We often make assumptions about people based on their appearance. For example, we may see an image of someone with short hair and assume they are a man and refer to them using he/him/his pronouns. However, some people use pronouns that are different from what we expect. They may even use pronouns that we are unfamiliar with such as zie/zim/zis. To be more inclusive of transgender and gender non-conforming folks, many people have begun including the pronouns in their email signatures, online profiles, and when they introduce themselves to new people.
Unfortunately, there is no easy way to signal one’s pronouns to others on Facebook. This means that there are times when people may be accidentally misgendered by other users, particularly strangers. This study examines users’ preferences for including personal pronouns in Facebook posts.
I began this project by brainstorming ways to signal one’s gender and/or personal pronouns on Facebook. To me, it seemed like the quickest solution would be to include a user’s pronouns next to their name on Facebook posts. This would allow anyone who views that post to engage with the post in a gender-affirming way.
I drew a few sketches and then made a prototype by taking a screenshot of one of my recent Facebook posts and adding pronouns next to my name.
After I made a mockup of my proposed gender-inclusive Facebook post design, I created a survey short survey with Google Forms. The survey tested Facebook users’ perceptions of two images: (A) a control image of the current format of Facebook posts and (B) the proposed new format including personal pronouns. I deployed the survey using convenience sampling. First, I shared the link to the survey on my personal Facebook page. Then, I shared the link with friends who I know are transgender or gender non-conforming. In total, 29 people completed the survey in about 48 hours.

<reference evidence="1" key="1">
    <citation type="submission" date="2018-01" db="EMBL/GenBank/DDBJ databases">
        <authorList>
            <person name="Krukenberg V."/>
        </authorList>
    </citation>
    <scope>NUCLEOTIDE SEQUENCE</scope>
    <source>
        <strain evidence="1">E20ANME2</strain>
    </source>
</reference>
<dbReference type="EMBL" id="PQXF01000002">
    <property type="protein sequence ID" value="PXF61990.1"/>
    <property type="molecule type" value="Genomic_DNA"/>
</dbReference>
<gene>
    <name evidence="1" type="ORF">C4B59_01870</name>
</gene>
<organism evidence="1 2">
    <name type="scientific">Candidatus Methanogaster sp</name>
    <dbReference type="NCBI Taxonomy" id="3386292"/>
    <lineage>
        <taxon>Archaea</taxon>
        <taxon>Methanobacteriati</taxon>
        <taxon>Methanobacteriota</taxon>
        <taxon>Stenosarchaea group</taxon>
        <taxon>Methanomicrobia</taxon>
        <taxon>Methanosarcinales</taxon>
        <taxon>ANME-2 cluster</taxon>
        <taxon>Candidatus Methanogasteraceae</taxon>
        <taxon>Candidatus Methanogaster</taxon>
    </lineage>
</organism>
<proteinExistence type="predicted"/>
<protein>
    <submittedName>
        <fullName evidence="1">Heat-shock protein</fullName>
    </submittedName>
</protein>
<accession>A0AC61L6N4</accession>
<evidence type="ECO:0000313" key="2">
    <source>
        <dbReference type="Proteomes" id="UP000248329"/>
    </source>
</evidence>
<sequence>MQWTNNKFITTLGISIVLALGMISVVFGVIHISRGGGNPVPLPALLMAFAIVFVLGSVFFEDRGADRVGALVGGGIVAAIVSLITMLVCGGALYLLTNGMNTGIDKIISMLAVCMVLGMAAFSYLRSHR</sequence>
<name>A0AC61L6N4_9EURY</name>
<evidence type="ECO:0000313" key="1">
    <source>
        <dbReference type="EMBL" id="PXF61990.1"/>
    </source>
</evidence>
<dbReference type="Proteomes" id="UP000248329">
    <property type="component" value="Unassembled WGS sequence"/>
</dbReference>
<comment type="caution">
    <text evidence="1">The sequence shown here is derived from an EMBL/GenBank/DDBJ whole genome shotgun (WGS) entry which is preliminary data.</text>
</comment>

I exported the data as a CSV file from Google Forms. I used excel to clean and recode the data, and I conducted my analysis in Stata (which was probably overkill).
- 82% of participants stated that the new design is inclusive of transgender and gender non-conforming people, compared to only 20% of participants who offered the same assessment of the current design.
- 86% of participants stated the new design would allow them to confidently interact with other users in a gender-affirming way, compared to just 10% of participants who made the same assessment of the current design.
- All participants indicated that they would include their personal pronouns in Facebook posts if the feature was available.
Comments on the Proposed Design
Participants offered the following comments on the proposed design:
- “It is good that the feature allows the user to add multiple sets of pronouns. It would also be good if the person’s pronouns can be changed with ease.”
- “Including pronouns is an incredibly simple yet profound method of inclusion. It should *already* be part of the design.”
- “Be more inclusive.”
Participants clearly preferred the new design. Participants indicated that the proposed design is more inclusive of transgender and gender non-conforming people. Additionally, participants indicated that the new design would allow them to interact with other users in a gender-affirming way. As one participant noted, “Including pronouns is an incredibly simple, yet profound method of inclusion. It should already be part of the design.”
Based on this study it is recommended that Facebook enable users to include their personal pronouns in Facebook posts.
That being said, this study is limited by a small sample size. Facebook should continue to research user preferences related to including personal pronouns in posts, especially in regards to how and when users would like to disclose their pronouns to other users. Facebook should work with transgender and gender non-conforming users to develop a solution that is inclusive as well as informed by the lived experiences of transgender people.
Want to know more?
I completed this project as part of the UX Research at Scale course offered by the University of Michigan via Coursera. Read my full report here.